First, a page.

Game on: Fueling creativity and solving problems through play
Sparks & Honey’s Alison Bracegirdle takes a look at the childlike activities being produced for adult consumption.
Start playing around. Seriously. Adults behaving like kids is a thing right now and will likely continue to be, the longer we digitally isolate ourselves.
Sure, some kids never grow up. We even laugh at or make excuses for friends and colleagues at the pub, in meetings or crawling around like a wild animal at house parties. ‘Awww, he’s just a kid!’ Well, maybe the rambunctious are right.
This spring we’ve seen a barrage of seemingly unassociated childlike activities being produced for adult consumption. We call it ‘kidult’ or simply adult playtime. It’s any gesture designed to capture childhood bliss and savour the mental benefits of this joy.
For installations, London has played host to many of late, including an adult-only minimalist white ball-pit and a soft play monochrome art project ball-pit by Marvin Gaye Chetwynd at the Abbey Leisure Centre in Barking. Continuing the spherical tradition, artist Charles Petillon revealed his exhibition called Invasion featuring white balloons bursting out of houses, forests, basketball hoops and more.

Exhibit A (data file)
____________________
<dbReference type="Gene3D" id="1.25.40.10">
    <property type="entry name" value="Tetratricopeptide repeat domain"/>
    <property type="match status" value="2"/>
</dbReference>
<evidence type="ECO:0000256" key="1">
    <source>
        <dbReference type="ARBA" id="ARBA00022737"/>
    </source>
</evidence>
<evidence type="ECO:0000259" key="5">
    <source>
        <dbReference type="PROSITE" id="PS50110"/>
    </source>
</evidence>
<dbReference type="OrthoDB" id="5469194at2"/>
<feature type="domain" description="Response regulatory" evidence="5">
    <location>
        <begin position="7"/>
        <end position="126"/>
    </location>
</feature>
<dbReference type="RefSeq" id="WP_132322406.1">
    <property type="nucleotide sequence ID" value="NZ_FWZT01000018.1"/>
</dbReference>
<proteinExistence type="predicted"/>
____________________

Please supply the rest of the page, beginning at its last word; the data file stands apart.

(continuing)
And as for the printed word or squiggles? There have been a number of children’s books written for adults including Hurry Up and Wait about the art of not being busy and Secret Garden, a 96-page intricate colouring book for adults, now a global bestseller.
But why? ‘Why not’ is the correct, and childish, answer. OK, to be more specific, it’s modern psychology being increasingly challenged by our workobsessed and digital natures, argues Jared Keller in The Psychological Case for Adult Play Time. Tracking many of the same trends we’ve noticed, Keller ties these trends back to science.
Since 1955 children’s free play time has been in continuous decline, due to parents exerting increasing control over children’s activities. Boo. Fast forward to today. Here we are in adult life, desperate to dive head-first into a room of balls or cuddle up with colouring books. Sparing the very serious psychological impact on children who do not receive enough play time (yes, there have been links to murderous behaviour), as adults, the need doesn’t go away. Our bodies get bigger but our mind expects the same opportunities.
Play is something you don’t have to buy. It can be free. It’s generous to play with others, but most importantly, it’s how we fuel imagination, solve problems and feel free enough to make mistakes.
Although most of these examples are artistic, some brands are jumping into playtime. Reebok created a wonderfully rewarding game for adults to play, through surprising activity challenges, while waiting for the tube.
If your brand has a playful bone in its boardroom, perhaps both parties can win by creating an activation that simply lets adults play. It’s proven to relieve stress, boost creativity, improve brain function, and improve our relationships with other people by fostering trust with others.
So go on. Get outta here. Put this down and go play! Or help your brands facilitate their own playful experiences. Everybody wins